Something that has struck me from looking at displacements to Eurasia is that where the stratospheric winds decelerate at 30 hPa as they move south on the west flank of the vortex there is an apparent tendency (I've not done a detailed analysis so this is currently by eye, and only working with Siberian displacements at the 30 hPa level) for a troposphere-stratosphere coupled blocking high develop in the lower levels near or over Scandinavia. The strength of the Atlantic jet then determines how that block orientates and hence what surface conditions we experience. When the jet is strong due to other forcing factors, we end up locked into a SW flow and generally balmy. When it's weak... need I say more? :cold:

    What I'm not very sure about is how reliable this decelerating and descending tendency right down to the troposphere actually is, but a look at 500 hPa GPH charts for the 2-3 weeks following historical such displacements in late winter seems to support the broad idea.

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    Posted
  • Location: st albans
  • Location: st albans
    1 hour ago, Singularity said:

    Several more entries on here already this morning so it's time for a new post from me after all rather than updating my last;

    Something that has struck me from looking at displacements to Eurasia is that where the stratospheric winds decelerate at 30 hPa as they move south on the west flank of the vortex there is an apparent tendency (I've not done a detailed analysis so this is currently by eye, and only working with Siberian displacements at the 30 hPa level) for a troposphere-stratosphere coupled blocking high develop in the lower levels near or over Scandinavia. The strength of the Atlantic jet then determines how that block orientates and hence what surface conditions we experience. When the jet is strong due to other forcing factors, we end up locked into a SW flow and generally balmy. When it's weak... need I say more? :cold:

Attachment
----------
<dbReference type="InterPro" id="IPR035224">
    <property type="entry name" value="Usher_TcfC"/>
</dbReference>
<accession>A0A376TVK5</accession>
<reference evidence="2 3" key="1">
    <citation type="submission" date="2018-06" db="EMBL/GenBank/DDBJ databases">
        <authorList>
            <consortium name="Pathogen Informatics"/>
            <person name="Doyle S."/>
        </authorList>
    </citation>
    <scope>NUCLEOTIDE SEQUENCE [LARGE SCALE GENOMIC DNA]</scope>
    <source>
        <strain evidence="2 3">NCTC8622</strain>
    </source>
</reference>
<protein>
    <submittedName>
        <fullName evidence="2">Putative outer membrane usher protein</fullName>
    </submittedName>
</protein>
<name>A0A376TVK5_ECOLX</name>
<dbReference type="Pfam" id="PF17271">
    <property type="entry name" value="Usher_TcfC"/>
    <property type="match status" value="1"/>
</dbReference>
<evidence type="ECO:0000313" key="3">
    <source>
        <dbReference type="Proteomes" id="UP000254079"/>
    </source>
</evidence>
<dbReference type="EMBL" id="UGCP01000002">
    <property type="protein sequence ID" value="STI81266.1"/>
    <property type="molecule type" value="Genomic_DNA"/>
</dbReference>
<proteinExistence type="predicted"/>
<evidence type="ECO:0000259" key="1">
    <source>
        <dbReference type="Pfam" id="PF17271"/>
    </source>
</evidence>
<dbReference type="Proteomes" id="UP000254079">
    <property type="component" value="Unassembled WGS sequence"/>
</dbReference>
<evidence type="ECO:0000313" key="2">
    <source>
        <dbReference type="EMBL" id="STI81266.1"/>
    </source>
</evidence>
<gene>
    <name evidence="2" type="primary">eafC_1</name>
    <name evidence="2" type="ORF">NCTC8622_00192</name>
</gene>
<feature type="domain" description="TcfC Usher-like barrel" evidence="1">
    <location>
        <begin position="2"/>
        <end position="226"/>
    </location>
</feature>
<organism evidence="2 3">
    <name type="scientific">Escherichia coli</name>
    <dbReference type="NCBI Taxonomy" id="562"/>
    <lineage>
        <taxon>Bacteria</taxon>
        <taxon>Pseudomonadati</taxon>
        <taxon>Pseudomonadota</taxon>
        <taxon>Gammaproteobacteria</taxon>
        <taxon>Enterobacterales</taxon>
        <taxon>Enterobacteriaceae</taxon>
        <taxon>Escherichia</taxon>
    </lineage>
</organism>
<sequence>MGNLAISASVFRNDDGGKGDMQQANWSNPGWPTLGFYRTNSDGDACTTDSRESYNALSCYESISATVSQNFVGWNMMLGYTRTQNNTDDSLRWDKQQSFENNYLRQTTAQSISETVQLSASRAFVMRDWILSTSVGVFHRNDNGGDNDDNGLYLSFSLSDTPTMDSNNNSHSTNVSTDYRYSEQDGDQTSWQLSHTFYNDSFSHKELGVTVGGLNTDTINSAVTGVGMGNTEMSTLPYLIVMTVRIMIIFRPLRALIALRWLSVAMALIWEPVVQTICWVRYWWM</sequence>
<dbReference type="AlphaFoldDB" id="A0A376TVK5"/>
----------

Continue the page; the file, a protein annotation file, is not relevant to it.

What I'm not very sure about is how reliable this decelerating and descending tendency right down to the troposphere actually is, but a look at 500 hPa GPH charts for the 2-3 weeks following historical such displacements in late winter seems to support the broad idea.

    The ec 50hpa charts at day 8/10 develop a high anomoly to our north which migrates ne.  Presumably this is earlier than you are looking at 

     

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    Posted
  • Location: Stroud, Gloucestershire
  • Weather Preferences: Extreme!
  • Location: Stroud, Gloucestershire
    26 minutes ago, bluearmy said:

    The ec 50hpa charts at day 8/10 develop a high anomoly to our north which migrates ne.  Presumably this is earlier than you are looking at 

     

    Is the kink to our north east the ridge? Or am I looking at the wrong charts/wrong interpretation?

    IMG_1788.GIF